“Oh thank God,” he said immediately. “I texted Dylan like thirty times, but he never came to help me.”
Bear wondered why Griffin was surprised by this. Dylan was probably the last person he would contact for help. He’d have an easier time coaxing a feral dog into helping him soothe Bill.
“Bill, what’s the matter, buddy?” Bear asked gently.
“I just can’t believe I’m so stupid,” he said wetly in response, not looking up from his hands. “How could I think living with Gillian is a good idea?”
Bear was a little lost on that one as well. As far as he could tell, it was a really bad plan.
“And something about pandas?” Bear prompted instead of directly responding.
“Why won’t they love each other?” Bill wailed in reply. “They’re going extinct!”
“Well, I just don’t think we’re in any state to solve that particular crisis tonight,” Bear said, looking to Griffin for confirmation as well. Griffin nodded instantly. Bill looked up from his hands.
“I think I’m a mess,” he admitted.
“Yes,” Bear agreed, which surely wasn’t very comforting. “But think about why we’re here right now. I’m not sure I’m doing much better than you are. Griffin certainly isn’t.”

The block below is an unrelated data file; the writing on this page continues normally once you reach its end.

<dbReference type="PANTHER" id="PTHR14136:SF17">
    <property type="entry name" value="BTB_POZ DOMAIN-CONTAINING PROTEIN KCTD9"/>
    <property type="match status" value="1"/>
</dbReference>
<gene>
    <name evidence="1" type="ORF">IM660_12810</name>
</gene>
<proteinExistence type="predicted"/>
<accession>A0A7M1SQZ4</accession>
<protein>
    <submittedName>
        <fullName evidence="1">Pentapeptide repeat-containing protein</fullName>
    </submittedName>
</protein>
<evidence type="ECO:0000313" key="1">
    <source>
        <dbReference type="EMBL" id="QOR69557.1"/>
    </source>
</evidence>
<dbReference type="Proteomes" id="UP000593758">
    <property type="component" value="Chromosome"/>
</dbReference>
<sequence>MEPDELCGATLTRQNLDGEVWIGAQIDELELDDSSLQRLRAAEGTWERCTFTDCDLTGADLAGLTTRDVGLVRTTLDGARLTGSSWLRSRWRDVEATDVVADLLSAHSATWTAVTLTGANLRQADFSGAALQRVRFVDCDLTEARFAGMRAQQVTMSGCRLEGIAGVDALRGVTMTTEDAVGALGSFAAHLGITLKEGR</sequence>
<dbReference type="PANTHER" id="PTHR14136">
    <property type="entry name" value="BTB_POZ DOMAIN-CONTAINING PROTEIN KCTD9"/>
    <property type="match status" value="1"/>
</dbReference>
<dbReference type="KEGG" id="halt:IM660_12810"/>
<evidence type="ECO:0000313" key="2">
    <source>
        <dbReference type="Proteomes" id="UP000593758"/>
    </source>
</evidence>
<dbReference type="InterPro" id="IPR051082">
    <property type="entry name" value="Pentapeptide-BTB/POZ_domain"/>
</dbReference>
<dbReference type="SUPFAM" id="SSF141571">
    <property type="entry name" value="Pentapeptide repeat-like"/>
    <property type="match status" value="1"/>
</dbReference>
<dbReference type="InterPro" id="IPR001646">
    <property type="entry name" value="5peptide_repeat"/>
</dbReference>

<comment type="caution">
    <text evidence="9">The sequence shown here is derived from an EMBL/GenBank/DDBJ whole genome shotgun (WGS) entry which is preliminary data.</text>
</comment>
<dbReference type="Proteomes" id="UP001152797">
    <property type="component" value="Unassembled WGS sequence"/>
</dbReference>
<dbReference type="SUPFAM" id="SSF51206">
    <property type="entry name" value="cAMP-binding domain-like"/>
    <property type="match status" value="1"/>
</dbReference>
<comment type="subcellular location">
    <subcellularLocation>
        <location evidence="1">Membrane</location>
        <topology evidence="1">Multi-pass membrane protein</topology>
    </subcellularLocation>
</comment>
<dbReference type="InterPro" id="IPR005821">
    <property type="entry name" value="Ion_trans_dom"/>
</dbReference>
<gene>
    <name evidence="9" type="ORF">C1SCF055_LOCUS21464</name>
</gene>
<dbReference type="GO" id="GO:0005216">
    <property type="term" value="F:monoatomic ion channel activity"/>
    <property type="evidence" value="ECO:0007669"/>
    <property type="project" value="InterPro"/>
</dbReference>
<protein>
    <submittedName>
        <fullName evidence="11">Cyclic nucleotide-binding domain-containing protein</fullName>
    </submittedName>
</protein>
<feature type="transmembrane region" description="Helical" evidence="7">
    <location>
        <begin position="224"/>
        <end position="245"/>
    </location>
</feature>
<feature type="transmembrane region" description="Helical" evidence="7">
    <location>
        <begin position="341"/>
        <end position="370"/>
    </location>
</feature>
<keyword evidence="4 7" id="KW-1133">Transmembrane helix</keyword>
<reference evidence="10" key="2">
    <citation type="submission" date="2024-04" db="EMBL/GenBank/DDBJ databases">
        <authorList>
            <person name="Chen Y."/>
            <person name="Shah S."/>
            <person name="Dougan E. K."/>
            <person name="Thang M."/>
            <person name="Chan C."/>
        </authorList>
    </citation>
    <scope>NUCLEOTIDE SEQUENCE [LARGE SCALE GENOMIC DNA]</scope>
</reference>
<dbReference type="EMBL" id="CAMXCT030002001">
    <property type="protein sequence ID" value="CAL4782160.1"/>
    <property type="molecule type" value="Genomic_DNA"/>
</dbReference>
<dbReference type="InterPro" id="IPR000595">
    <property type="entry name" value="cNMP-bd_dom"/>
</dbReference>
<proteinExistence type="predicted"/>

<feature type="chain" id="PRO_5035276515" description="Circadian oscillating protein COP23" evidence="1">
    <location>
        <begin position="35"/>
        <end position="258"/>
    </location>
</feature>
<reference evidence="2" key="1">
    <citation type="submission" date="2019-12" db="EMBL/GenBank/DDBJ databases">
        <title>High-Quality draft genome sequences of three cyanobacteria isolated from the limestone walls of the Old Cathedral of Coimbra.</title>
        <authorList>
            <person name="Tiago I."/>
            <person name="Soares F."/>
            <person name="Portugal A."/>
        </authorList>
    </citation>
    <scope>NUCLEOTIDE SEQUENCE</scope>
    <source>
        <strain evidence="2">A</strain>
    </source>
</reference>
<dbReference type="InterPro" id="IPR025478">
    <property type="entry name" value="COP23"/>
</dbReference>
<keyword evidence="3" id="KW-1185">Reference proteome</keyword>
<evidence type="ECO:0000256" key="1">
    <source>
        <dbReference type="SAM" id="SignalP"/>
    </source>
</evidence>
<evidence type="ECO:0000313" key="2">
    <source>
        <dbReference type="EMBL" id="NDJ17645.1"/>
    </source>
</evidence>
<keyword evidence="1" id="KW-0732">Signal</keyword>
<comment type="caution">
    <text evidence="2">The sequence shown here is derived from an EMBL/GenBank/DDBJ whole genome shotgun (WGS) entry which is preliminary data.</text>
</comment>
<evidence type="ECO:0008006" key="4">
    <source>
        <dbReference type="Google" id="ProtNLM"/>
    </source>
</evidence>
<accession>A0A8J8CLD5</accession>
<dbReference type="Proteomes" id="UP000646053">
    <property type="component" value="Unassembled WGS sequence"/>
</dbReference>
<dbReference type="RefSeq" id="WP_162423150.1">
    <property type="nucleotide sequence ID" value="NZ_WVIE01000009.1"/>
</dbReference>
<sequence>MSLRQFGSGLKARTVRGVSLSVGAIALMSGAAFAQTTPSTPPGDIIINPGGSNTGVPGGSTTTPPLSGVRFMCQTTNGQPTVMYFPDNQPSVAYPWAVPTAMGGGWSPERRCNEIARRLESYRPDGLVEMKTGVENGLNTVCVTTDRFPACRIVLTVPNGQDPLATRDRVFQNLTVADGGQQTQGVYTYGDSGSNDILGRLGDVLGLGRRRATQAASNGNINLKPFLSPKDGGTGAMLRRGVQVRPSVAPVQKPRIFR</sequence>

“Hey!” Griffin interjected indignantly. But the damage was done. Bill started humming “Jesse’s Girl” under his breath as Bear reached out a hand to help him to his feet. The three of them exited the bathroom, Griffin taking up the lead in a solid sulk. They met up with Godfrey, Luke, and Dylan at the bar.
“Thanks for responding to my texts, dickhead,” Griffin said to Dylan, who just laughed at him.
“Should we wait for Ward or just leave without him?” Godfrey asked.
“Definitely leave without him,” Luke answered immediately, most likely because he hadn’t even wanted to come in the first place. Nevertheless, when they found Ward in the middle of the dance floor with a very attractive blonde woman, Bear told him they were going home and Ward waved them off dismissively. They got street meat on the way home and Bear made a solemn vow to himself that he wouldn’t chase after Willa any longer. He was almost definitely going to break that promise to himself, but he thought it was good of him to even put in the effort to pretend in the first place.